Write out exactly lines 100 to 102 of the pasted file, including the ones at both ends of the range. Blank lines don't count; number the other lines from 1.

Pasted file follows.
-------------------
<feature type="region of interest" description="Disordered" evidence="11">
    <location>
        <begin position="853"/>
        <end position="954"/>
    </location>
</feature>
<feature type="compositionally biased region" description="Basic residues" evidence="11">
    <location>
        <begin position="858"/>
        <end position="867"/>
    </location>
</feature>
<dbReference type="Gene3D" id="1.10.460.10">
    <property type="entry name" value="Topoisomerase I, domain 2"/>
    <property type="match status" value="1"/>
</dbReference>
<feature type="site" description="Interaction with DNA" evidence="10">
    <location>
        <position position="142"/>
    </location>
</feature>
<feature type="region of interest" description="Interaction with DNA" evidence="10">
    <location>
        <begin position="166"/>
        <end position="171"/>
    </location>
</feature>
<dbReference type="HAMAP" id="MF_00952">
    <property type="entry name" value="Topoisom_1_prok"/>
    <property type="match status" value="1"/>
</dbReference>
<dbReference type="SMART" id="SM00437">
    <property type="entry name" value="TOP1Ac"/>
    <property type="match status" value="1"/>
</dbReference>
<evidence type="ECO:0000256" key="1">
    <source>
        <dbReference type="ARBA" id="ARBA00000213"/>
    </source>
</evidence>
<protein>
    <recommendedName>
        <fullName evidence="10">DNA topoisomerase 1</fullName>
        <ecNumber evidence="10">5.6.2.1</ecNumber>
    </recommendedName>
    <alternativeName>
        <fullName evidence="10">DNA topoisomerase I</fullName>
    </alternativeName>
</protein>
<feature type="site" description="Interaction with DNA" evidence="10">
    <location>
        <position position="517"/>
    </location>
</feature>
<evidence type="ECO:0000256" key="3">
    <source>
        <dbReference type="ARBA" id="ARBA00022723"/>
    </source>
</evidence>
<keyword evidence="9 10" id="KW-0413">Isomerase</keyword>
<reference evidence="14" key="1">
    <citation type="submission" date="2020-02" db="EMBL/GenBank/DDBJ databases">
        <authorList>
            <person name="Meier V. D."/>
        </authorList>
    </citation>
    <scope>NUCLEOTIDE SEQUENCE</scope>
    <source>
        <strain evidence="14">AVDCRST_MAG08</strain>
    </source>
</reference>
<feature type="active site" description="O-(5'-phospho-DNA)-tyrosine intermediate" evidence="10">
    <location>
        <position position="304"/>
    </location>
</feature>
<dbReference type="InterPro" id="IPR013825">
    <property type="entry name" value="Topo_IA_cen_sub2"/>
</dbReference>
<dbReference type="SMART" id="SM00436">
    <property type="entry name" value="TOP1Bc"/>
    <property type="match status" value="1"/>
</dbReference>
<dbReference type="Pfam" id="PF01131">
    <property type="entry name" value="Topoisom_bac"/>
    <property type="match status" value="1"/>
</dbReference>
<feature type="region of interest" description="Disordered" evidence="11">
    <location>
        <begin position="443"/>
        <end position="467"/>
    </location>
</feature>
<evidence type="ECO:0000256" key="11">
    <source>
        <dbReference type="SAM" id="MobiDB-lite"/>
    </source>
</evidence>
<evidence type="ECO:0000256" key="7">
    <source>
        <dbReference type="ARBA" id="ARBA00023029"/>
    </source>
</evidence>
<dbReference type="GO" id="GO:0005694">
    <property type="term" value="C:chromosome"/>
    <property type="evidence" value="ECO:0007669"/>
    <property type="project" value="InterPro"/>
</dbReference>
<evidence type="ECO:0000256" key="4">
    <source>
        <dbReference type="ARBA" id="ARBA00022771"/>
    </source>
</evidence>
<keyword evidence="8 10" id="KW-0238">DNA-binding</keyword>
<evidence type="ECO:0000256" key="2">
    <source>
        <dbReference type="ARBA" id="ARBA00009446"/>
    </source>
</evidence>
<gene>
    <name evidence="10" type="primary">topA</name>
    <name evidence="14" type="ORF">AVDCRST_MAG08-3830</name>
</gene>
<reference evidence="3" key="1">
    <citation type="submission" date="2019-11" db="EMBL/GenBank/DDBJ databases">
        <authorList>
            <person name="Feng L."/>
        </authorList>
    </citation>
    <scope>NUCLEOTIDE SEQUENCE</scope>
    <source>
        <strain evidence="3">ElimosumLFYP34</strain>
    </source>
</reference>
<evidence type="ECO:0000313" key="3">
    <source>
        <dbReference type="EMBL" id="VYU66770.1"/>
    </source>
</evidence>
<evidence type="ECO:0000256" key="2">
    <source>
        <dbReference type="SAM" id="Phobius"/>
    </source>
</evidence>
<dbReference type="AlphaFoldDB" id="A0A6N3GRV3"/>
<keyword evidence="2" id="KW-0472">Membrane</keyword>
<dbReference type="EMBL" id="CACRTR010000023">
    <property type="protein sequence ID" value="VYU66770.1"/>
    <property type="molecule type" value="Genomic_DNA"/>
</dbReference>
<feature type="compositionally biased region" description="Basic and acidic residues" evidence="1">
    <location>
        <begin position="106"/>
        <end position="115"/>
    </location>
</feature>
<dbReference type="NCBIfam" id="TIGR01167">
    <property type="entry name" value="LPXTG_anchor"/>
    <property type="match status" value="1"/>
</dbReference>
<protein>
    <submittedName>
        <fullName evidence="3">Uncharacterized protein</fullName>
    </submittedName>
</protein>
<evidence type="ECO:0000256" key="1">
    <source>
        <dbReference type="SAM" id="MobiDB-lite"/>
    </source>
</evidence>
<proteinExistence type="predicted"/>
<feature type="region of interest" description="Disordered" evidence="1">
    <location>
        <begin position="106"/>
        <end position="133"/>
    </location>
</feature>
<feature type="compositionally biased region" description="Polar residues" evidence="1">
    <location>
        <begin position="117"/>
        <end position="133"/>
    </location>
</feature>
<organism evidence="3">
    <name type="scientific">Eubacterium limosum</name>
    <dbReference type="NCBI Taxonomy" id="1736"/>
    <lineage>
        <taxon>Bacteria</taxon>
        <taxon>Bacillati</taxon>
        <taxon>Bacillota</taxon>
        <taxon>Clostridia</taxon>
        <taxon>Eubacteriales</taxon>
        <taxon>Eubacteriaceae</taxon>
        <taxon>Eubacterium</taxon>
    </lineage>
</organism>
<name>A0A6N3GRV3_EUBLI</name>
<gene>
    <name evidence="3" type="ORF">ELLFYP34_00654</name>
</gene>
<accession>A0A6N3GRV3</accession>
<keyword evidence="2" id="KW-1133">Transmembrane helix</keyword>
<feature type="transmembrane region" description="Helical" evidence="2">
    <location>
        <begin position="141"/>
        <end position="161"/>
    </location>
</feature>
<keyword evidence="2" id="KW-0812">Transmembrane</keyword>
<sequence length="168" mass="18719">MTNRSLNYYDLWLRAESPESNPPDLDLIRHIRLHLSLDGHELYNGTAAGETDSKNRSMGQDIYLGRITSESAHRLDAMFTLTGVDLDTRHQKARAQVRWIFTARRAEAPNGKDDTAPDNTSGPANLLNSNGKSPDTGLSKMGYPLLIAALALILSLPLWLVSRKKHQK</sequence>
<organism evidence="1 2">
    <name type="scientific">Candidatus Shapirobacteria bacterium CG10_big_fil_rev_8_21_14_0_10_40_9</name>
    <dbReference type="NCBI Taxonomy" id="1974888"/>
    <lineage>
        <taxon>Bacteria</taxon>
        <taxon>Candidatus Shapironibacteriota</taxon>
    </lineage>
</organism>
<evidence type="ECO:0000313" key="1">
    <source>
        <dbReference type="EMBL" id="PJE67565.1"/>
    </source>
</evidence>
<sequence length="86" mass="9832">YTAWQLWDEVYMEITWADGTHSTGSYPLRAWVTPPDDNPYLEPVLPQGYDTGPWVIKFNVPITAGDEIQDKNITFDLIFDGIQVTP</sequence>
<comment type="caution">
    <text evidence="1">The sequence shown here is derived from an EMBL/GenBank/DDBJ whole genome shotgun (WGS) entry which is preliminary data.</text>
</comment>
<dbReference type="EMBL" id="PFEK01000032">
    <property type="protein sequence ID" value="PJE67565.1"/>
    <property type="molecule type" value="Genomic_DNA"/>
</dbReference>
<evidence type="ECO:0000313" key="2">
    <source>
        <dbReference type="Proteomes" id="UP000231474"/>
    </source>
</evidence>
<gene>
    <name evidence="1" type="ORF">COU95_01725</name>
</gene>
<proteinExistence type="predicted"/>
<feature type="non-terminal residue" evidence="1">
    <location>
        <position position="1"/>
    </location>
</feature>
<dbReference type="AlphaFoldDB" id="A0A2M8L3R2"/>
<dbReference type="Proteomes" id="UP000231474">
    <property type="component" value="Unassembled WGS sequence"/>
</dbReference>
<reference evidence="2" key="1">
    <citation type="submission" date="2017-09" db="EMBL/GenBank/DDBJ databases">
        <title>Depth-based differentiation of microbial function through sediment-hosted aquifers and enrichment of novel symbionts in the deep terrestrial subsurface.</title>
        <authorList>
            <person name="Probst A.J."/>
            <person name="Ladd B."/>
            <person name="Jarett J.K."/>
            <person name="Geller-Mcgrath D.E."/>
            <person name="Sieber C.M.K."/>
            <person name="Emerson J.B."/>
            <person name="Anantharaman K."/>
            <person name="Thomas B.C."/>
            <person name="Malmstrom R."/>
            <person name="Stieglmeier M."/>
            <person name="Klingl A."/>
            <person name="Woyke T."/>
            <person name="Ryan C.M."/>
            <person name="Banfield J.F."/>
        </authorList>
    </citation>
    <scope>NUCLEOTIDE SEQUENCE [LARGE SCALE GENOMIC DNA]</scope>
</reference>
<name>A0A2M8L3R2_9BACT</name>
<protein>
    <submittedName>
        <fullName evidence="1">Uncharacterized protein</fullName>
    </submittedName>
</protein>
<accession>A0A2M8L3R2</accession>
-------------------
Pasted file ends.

    <source>
        <dbReference type="ARBA" id="ARBA00023029"/>
    </source>